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How to move forward when cash flow becomes a problem

Written by  Jul 03, 2020

However careful a business might be, at some point a cash flow problem can arise, and become a major problem.

In fact, cash flow is the reason why many UK businesses go under.

It’s imperative that every business plans ahead and is prepared for all eventualities.

Without appropriate planning, you cannot identify potential risks and put measures in place to mitigate them.

One of the major challenges is getting the balancing act right between getting client invoices out and getting them paid, whilst also making sure your suppliers stay happy. In other words, juggling the accounts receivable with the accounts payable. In an ideal world, you want your clients to pay you more quickly than you need to pay your suppliers. Easier said than done.

So what can a business do to get through if cash flow becomes an issue? Here are some practical tips to help steer a business forward.

1. Evaluate your credit options

Put in place a flexible line of credit that enables your business quick access to funds should you find yourself with a cash flow problem. Ideally, it’s best to get this set up when the business finances look good, as it will be far easier to get approval for funding.

A company credit card is one way forward, or you could consider an emergency loan or a short-term business loan. A loan may require you to secure it with your business assets, but it can give you access to cash quickly, and help overcome a cash flow imbalance. Although be careful you aren’t just pushing the problem further down the road.

If you don’t need access to a large amount of cash, an arranged overdraft facility could be an alternative option – you won’t have to factor in interest charges, and it can act as a buffer for when the business needs it.

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2. Do an audit

Undertaking a regular audit and review of the business is essential. If you haven’t done one recently, get one done now. Ideally, invest in a good accountant and get them to provide you with regular financial statements. This is how you can keep your eye on money coming in, versus money going out, and enables you to establish where you might be able to make savings or improvements to cut down on business expenditure.

Generate a set of cashflow forecasts so you can see how much money your business is likely to turnover in the coming months.

Boost your revenue stream by making a few adjustments. Perhaps add a new product or service or consider relocation to reduce rent. Any changes you make right now need careful consideration, but some could prove to be quite lucrative.

cloudAlso see: Good reasons to move your payroll to the cloud

3. Speed up your cash flow

Customers who run up bad debts or make late payments can badly damage a business’s cash flow. Review all your outstanding payments and chase all debts. To encourage speedy settlement, introduce late payment interest charges and offer discount incentives for early settlements.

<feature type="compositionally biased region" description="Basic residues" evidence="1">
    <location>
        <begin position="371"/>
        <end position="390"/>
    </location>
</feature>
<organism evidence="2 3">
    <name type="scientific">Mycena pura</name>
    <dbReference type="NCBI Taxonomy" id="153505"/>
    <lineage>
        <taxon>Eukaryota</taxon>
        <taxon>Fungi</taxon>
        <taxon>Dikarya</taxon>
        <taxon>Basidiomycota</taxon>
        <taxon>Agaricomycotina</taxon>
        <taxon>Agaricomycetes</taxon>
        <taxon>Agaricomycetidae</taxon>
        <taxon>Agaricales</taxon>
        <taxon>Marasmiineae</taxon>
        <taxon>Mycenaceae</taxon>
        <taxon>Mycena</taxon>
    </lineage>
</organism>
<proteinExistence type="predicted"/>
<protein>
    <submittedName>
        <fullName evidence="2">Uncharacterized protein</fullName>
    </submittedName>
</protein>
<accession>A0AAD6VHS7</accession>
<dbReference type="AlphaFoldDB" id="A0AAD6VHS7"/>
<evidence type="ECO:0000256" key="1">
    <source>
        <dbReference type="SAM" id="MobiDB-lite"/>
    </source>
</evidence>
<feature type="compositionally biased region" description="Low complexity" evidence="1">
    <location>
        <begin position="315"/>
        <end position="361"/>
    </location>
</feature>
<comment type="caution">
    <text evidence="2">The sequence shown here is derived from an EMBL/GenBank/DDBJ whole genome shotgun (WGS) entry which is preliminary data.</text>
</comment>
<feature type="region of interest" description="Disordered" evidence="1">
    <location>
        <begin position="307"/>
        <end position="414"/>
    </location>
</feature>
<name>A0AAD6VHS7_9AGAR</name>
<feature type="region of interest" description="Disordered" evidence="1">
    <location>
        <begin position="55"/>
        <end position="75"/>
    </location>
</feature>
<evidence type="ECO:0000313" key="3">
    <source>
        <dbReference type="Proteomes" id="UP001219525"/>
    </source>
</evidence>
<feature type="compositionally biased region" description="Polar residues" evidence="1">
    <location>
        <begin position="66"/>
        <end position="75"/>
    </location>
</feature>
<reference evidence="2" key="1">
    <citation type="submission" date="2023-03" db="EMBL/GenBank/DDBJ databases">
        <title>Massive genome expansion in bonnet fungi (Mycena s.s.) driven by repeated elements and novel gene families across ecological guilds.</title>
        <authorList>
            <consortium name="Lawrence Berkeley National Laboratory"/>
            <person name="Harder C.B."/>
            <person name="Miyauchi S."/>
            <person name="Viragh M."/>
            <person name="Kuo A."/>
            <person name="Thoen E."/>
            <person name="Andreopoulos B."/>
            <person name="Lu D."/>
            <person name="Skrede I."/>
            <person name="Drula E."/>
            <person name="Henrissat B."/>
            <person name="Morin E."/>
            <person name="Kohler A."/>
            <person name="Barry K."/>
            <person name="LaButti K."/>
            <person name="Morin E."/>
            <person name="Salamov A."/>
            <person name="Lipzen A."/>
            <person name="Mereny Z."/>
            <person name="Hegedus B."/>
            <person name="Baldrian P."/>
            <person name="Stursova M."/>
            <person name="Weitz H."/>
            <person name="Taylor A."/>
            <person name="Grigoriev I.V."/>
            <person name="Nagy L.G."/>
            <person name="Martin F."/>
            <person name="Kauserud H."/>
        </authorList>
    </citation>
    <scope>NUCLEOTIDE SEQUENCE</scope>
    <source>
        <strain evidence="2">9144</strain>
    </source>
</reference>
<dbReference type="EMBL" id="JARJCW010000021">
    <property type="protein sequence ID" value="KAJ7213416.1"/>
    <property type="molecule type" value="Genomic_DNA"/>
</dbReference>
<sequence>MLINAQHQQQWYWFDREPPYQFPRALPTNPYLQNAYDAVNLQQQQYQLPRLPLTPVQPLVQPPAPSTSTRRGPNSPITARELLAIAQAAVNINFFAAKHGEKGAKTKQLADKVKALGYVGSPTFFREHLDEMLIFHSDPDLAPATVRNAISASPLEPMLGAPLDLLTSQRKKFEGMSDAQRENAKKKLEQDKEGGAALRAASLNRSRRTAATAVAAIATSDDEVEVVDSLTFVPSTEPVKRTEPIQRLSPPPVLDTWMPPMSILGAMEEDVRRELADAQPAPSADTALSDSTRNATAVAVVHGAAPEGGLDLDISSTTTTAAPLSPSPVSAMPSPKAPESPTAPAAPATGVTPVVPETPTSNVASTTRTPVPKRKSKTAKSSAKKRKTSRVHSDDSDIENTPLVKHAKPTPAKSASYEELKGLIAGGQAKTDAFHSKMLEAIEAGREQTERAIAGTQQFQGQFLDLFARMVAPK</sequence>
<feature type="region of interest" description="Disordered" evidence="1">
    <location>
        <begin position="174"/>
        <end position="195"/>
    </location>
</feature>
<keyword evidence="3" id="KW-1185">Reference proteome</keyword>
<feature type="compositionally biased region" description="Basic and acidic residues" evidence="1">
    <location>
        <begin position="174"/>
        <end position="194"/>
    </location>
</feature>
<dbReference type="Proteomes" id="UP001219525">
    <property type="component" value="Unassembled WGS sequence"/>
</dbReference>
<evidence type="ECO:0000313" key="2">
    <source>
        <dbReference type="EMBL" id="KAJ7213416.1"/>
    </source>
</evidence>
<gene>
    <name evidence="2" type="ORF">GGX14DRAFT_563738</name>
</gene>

Don’t delay sending out invoices. They should be sent as soon as the order or service has been fulfilled. Send them by email, it’s quicker than post, asking for confirmation of receipt. Show your customers that you have a firm payment policy and mitigate the risk of any payment issues from the start.

4. Sell unneeded assets

Conduct an inventory of all your business assets, and sell those that are not essential. Although it’s not an instant fix to get your hands on cash, looking at your assets with a critical eye will identify where you might have overspent. If you don’t want to sell, consider leasing out a business asset to bring in additional income.

5. Negotiate with your suppliers

If you’re on good terms with your suppliers, you might be able to negotiate more favourable terms with them and be given more time to pay. After all, they probably don’t want to lose your custom, and this would allow you to hold onto some cash for longer. Think carefully about who you pay if it becomes clear you can’t pay all your debtors, as failed payments could create all sorts of legal issues you could do without.

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6. Seek professional advice

If you are facing a serious cash flow crisis, don’t ignore it. It won’t go away without taking some course of action. Ignoring it will damage the trust you have with your creditors. Get to grips with the full extent of the problem and take action and your business is more likely to survive.

If you are having difficulty making payments, your business could become insolvent. Don't be afraid to seek professional advice.


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Karen Turner

A very experienced freelance IT journalist who now prefers to work from home and has such a broad range of knowledge accrued over the years, we would not cope without her influence and ideas.

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